You want two strips of tape for each finger – one across the base of your nail, close to the cuticle but not so much that you’re exposing white base and the other wrapped up from one side of the nail, round the fingertip and down the other side. Press the tape down firmly around the edges and onto the skin.

1. taping

(Click here to find out about my Super Easy Clean Up Secret Weapon in a later post!)

Quickly and carefully make a bullseye with your polishes.

Tap one drop of nail polish off of the end of the brush onto the surface of the water. You want to do this quite close to the water surface but not so close that the brush touches it. Add as many layers, in as many colours as you like to the bullseye but remember that if you’re not quick, the outer polish rings will dry up and when you move to the next stage – drawing your design – the polish will just cling to the pin and you’ll end up with a sticky mess.

TIP: Before you start, shake your polishes well and loosen all of the lids so that you can grab and go quickly with the drops.

Quickly and carefully draw your design.

This bit can be tricky. I found that it’s safer to stay away from the first two rings of polish that you create. Very carefully draw the pin or needle across the surface of the nail polish – don’t dip the pin right through into the water or you may end up with a clumpy blob stuck it that refuses to let go and ruins the design.

TIP: If your bullseye moves around too much as you try to draw your design try to gently anchor it by using the pin to pull an outer edge to the rim of your container. Be careful to do this very slowly and gently or your design will stick to the pin and clump up.

Dip nail and clean up surface.

Choose an area of your marble that you really like and take some time to ensure that your nail is positioned well above it. When you are happy with your chosen design, slowly but decisively dip your nail at around a 45degree angle straight through into the water below. Don’t lift your finger out of the water yet!! Grab an orange stick and making sure not to catch your polished nail, dip it into the water using a twirling motion to catch any loose polish that remains attached to the design.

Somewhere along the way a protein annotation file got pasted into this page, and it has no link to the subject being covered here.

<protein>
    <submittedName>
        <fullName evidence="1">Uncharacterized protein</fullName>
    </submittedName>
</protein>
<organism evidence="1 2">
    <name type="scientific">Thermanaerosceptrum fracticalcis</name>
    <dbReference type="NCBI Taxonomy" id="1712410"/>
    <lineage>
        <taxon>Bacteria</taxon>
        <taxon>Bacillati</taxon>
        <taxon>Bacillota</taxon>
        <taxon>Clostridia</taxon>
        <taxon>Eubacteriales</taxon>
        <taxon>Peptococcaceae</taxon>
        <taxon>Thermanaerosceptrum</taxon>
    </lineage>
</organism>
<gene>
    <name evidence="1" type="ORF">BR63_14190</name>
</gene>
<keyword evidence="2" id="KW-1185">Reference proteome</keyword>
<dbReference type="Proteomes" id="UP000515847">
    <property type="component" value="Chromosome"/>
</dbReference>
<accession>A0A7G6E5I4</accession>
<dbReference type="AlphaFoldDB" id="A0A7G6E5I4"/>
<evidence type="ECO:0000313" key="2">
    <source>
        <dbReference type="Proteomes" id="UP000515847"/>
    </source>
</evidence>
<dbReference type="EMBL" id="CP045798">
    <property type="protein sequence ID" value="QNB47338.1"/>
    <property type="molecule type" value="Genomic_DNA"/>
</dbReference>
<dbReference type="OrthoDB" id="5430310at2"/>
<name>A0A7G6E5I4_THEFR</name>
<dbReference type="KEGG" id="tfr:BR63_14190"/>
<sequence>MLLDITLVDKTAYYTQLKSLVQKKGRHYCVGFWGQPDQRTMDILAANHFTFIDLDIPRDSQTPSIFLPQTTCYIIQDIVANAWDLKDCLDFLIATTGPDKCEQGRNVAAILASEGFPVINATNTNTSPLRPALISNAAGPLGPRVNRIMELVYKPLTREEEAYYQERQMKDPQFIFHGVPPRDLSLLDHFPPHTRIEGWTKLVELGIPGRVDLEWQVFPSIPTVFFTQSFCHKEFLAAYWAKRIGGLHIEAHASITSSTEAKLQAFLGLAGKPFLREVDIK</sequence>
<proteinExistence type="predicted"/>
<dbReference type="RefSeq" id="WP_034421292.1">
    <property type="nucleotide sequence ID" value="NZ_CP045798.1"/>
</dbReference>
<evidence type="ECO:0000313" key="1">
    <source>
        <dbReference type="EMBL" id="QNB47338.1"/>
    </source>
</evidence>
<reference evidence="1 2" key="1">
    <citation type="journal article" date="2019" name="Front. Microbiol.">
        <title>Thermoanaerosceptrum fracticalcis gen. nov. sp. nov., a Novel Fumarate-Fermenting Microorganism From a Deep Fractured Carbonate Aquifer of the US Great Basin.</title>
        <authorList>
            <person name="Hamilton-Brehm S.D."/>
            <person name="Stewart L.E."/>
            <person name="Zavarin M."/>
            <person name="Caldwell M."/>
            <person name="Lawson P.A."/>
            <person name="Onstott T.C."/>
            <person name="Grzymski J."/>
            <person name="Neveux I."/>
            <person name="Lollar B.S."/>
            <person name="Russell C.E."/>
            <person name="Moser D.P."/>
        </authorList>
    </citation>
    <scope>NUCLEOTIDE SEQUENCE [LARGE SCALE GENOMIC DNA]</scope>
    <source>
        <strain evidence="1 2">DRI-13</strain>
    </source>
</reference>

TIP: Think about where you are pulling at the design when twirling it away on the stick – try to pull backwards and away from the nail to avoid smudging and polish clogging under the water.

1. 1st false

(standard halogen home spotlight)

Lift nail out, remove tape and allow to dry fully.

Next time I try this technique I think I might wait until the nails are dry before removing the tape as I pulled a couple of edges away when I done this when wet – what do you think? Have you tried watermarbling and had the same problem?

I struggle to have patience when drying my nails but I knew better than to risk touching these too early. I waited a good fifteen minutes.

Tidy up.

When you remove the tape, it’s likely you’ll have a few messy bits of polish on your skin. Using a small brush and some nail polish remover, carefully brush away any untidy polish.

TIP: Invest in a nail art corrector pen! They’re fantastic for tidying around the cuticle area as they tend to be firmer and I find them steadier to use for a clean line than a brush dipped in remover. Mine is Barry M’s Nail Art Corrector Pen and it only cost me £4.99 in Superdrug.


My favourite right now is Sally Hansen Insta-Dri topcoat – it’s super fast drying and really shiny! I love it’s staying power, it protects my manicures from chips and peeling for seven days (and that week includes working full time in a pharmacy dispensary too – with all sorts of nail nasties like removing staples and popping out pills a standard daily requirement).

I added a coat of my absolute favourite holographic topcoat made by the fabulous UK based indie polish maker Tara’s Talons.

1. holo

It really helped to hide and blend the little edges where I had caught the wet polish and exposed white base – and it’s delightful to look at too! Tara’s not currently selling her amazing polish creations – but keep your eye’s peeled she’ll hopefully be back at it again soon!

There you have it. Watermarble manicure.

1. left hand finger (dull Scottish daylight)

1. full right hand

(dull Scottish daylight)

Questions and comments are welcome!